Monday, April 9, 2012
Fort Worth Water Gardens are an oasis amid a concrete jungle
One of the architectural treasures of Fort Worth.
Fort Worth has many green spaces peppered across its landscape of cement and glass, and fortunately most of them are free for the offering. One of these is the Fort Worth Water Gardens, located in the middle of the downtown core. The contemporary park stands in stark contrast to its history. The area known as Hell’s Half Acre was notorious in Fort Worth’s early years for its brothels, gambling, and gunfights.
The refreshing oasis was a gift to the people of Fort Worth from the Amon Carter Foundation, and designed by Philip Johnson and John Burgee. Built in 1974, the futuristic park is best experienced first-hand because pictures just don’t do it justice. Although the expanse appears to be almost completely taken up by water and cement, the area also touts more than 500 species of plants and trees. In the hot days of summer, the Water Gardens offer heat-weary visitors a refreshing place to unwind.
Although swimming is definitely prohibited in the all of the pools located on the site’s 4.3 acre spread, the abundance of shade trees and cool misted air from the pools themselves will definitely help you cool down. It’s a great place to walk, relax, and think, with its three very distinct pools set amid an artistically designed urban landscape of tiered cement blocks, against the backdrop of Fort Worth’s towering skyscrapers. The entire park is a vital, moving piece of art.
Johnson, the architect for the project, took inspiration from the childhood literary classic Alice in Wonderland when designing the park, and nowhere is it more evident than when you go down the narrow stairs to the Quiet Pool. As you descend the staircase, you can’t help but feel larger than life, but as you reach the bottom, the space opens up. The pool is large, towered by bald Cyprus trees with the skyscrapers of Fort Worth for the backdrop. You feel as if you’ve entered a land of giants. Taking into account all of the ways a body experiences a space, the architects paid particular attention to the element of sound in its design, and its effect is tangible as one embraces the serene calmness of the park’s Quiet Pool, as a sheet of water cascades down the walls and enters the tranquil stillness of the pool.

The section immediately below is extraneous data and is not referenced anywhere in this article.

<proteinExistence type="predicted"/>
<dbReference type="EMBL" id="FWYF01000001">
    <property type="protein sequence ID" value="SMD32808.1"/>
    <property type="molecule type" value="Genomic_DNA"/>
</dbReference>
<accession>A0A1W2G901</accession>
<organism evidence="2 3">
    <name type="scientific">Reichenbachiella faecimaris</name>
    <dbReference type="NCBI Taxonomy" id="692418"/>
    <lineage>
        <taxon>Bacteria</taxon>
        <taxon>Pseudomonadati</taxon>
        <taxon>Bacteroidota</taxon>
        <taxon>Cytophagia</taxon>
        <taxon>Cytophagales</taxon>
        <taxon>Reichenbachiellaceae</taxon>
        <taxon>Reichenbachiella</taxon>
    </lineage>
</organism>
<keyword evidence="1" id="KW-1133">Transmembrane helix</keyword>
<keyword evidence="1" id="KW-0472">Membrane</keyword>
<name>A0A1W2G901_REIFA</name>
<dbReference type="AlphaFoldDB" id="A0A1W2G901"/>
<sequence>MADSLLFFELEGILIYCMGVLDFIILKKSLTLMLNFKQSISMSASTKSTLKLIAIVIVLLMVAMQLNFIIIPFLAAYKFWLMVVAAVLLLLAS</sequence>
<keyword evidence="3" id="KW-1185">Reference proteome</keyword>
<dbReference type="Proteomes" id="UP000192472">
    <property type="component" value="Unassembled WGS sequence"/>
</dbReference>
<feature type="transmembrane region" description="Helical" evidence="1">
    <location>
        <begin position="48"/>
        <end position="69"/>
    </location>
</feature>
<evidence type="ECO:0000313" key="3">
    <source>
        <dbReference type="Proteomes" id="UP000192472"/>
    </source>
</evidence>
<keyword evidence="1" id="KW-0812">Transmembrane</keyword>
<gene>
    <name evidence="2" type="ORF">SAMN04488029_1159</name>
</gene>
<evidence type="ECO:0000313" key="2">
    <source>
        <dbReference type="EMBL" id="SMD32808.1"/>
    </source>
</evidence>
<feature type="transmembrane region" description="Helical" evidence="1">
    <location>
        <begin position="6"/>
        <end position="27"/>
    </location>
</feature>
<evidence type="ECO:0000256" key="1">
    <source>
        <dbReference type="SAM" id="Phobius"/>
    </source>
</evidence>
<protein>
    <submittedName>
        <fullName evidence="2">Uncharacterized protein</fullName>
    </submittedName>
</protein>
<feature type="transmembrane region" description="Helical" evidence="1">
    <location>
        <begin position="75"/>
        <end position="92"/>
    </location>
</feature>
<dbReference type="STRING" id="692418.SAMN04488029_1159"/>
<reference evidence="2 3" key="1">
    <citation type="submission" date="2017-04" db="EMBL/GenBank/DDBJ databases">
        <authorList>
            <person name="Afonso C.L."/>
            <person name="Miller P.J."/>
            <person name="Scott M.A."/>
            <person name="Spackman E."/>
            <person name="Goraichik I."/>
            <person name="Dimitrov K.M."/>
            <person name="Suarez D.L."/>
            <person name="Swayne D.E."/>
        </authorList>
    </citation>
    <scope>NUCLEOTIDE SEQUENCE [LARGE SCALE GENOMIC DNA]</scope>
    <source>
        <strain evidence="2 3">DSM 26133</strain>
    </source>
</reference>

The architects considered the Aerated Pool the most difficult, in terms of moving from vision to reality. The space, built 40 feet under ground, consists of forty evenly spaced fountains that continuously spout droplets of water that dance across the pool’s surface. The tiered blocks surrounding the pool offer many places to sit and watch the mesmerizing display.
The Active Pool will take your breath away the first time, and every time, it comes into view. Cascading waterfalls drop down 36 feet of the labyrinth’s tiered cement walls into a shallow pool below. The site sadly is also where a tragedy of epic proportions occurred in 2004 that resulted in four deaths. The city closed the park for an extended time until the adaptions could be made to the design to make it safer. Although the safety measures are significant, as a parent I would caution you to watch your young children carefully around the pool area, particularly as you descend the stairs down into the pool’s center.
The Water Gardens are one of the architectural treasures of Fort Worth. The list of reasons why a visit to the park is a must is a long one, but topping the list for me is that it’s free of charge, dynamic, and a great place in this busy city to relax and cool off on a hot day.
The Water Gardens are located adjacent to the Fort Worth Convention Center in the downtown core, between Commerce and Houston Streets. Pack a picnic lunch, a book you’ve been wanting to read, or someone special, and experience the serenity for yourself.
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